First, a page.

[0062] The phrase“and/or,” as used herein in the specification and in the claims, should be understood to mean “either or both” of the elements so conjoined, i.e., elements that are conjunctively present in some cases and disjunctively present in other cases. Multiple elements listed with“and/or” should be construed in the same fashion, i.e.,“one or more” of the elements so conjoined. Other elements may optionally be present other than the elements specifically identified by the“and/or” clause, whether related or unrelated to those elements specifically identified. As used herein in the specification and in the claims,“or” should be understood to have the same meaning as“and/or” as defined above.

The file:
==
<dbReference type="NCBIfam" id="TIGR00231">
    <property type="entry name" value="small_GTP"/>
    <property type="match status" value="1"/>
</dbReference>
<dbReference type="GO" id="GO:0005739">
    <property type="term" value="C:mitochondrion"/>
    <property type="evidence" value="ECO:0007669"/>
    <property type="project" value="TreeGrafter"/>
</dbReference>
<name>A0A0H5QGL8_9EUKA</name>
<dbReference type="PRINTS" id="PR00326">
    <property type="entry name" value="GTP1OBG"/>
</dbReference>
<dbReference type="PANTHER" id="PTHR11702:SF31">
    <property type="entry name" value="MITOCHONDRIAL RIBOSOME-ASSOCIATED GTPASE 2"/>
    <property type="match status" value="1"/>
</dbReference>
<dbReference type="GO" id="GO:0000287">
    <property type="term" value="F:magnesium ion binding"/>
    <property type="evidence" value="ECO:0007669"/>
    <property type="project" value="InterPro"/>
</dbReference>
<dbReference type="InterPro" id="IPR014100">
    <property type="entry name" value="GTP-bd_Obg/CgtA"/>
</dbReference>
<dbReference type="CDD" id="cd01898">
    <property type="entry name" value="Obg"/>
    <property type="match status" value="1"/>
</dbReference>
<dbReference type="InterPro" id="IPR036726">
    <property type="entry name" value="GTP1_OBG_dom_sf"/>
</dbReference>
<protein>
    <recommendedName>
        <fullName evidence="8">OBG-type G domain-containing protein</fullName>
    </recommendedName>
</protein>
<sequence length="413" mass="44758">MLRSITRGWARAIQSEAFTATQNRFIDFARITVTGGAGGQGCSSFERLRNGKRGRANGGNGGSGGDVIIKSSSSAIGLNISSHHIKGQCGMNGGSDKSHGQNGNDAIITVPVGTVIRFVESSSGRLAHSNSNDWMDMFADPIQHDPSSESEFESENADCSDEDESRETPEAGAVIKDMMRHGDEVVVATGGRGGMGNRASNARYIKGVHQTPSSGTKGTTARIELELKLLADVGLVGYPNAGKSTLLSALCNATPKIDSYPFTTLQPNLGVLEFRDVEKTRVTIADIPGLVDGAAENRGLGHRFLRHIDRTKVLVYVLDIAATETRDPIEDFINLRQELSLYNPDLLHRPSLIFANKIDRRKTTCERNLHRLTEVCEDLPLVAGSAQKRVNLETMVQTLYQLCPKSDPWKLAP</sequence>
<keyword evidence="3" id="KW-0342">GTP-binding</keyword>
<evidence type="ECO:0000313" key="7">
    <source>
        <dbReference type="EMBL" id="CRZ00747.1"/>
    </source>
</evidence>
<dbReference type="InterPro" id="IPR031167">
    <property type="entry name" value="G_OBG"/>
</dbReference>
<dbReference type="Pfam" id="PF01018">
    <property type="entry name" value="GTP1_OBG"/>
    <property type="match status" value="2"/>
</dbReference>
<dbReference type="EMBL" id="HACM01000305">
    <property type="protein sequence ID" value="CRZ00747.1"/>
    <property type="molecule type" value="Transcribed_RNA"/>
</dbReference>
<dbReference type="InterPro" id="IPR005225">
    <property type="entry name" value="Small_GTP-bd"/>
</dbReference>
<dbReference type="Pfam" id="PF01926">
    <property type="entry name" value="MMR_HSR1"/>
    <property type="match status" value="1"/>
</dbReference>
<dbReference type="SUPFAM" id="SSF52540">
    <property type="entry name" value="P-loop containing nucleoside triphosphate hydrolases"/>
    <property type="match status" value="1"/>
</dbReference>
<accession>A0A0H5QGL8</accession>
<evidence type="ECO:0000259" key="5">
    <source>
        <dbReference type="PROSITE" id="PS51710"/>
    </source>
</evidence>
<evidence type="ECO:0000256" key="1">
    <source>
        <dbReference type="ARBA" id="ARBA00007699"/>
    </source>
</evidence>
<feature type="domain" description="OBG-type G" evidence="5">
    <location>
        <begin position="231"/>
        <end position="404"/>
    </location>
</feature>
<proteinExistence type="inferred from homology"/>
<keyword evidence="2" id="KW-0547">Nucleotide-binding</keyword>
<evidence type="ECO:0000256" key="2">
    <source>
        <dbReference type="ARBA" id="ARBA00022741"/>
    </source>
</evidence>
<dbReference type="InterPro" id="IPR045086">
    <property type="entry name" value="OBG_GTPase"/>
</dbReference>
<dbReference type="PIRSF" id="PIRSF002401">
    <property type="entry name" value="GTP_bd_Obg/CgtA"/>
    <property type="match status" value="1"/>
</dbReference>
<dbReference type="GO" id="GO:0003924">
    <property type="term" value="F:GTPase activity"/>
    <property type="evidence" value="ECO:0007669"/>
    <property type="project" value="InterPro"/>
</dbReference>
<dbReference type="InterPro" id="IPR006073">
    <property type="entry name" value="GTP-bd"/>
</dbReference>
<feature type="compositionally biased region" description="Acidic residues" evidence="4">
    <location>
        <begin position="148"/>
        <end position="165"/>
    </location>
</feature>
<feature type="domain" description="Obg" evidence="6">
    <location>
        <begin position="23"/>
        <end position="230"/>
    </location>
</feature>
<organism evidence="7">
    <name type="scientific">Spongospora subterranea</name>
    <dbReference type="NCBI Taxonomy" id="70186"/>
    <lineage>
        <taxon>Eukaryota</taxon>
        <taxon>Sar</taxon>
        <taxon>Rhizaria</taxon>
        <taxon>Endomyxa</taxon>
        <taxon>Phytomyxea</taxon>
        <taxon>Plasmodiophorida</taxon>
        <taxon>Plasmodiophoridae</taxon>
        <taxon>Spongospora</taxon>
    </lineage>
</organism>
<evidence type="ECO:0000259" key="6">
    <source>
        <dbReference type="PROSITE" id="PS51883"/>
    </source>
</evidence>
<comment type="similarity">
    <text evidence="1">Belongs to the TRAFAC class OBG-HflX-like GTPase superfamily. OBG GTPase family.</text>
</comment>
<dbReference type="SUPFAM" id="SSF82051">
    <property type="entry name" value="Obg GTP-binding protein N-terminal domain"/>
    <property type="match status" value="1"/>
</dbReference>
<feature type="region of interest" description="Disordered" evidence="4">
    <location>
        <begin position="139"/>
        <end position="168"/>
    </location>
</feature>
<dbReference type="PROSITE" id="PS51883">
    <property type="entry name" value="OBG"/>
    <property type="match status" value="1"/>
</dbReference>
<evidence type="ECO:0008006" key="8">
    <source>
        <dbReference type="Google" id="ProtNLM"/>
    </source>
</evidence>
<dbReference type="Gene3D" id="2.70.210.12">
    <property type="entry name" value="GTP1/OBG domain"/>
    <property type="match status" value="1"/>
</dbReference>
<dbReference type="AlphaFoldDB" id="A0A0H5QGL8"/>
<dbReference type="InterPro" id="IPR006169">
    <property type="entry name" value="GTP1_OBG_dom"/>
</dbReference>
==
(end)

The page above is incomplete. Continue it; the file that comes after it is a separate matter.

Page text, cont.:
[0063] It should also be understood that, unless clearly indicated to the contrary, in any methods claimed herein that include more than one step or act, the order of the steps or acts of the method is not necessarily limited to the order in which the steps or acts of the method are recited.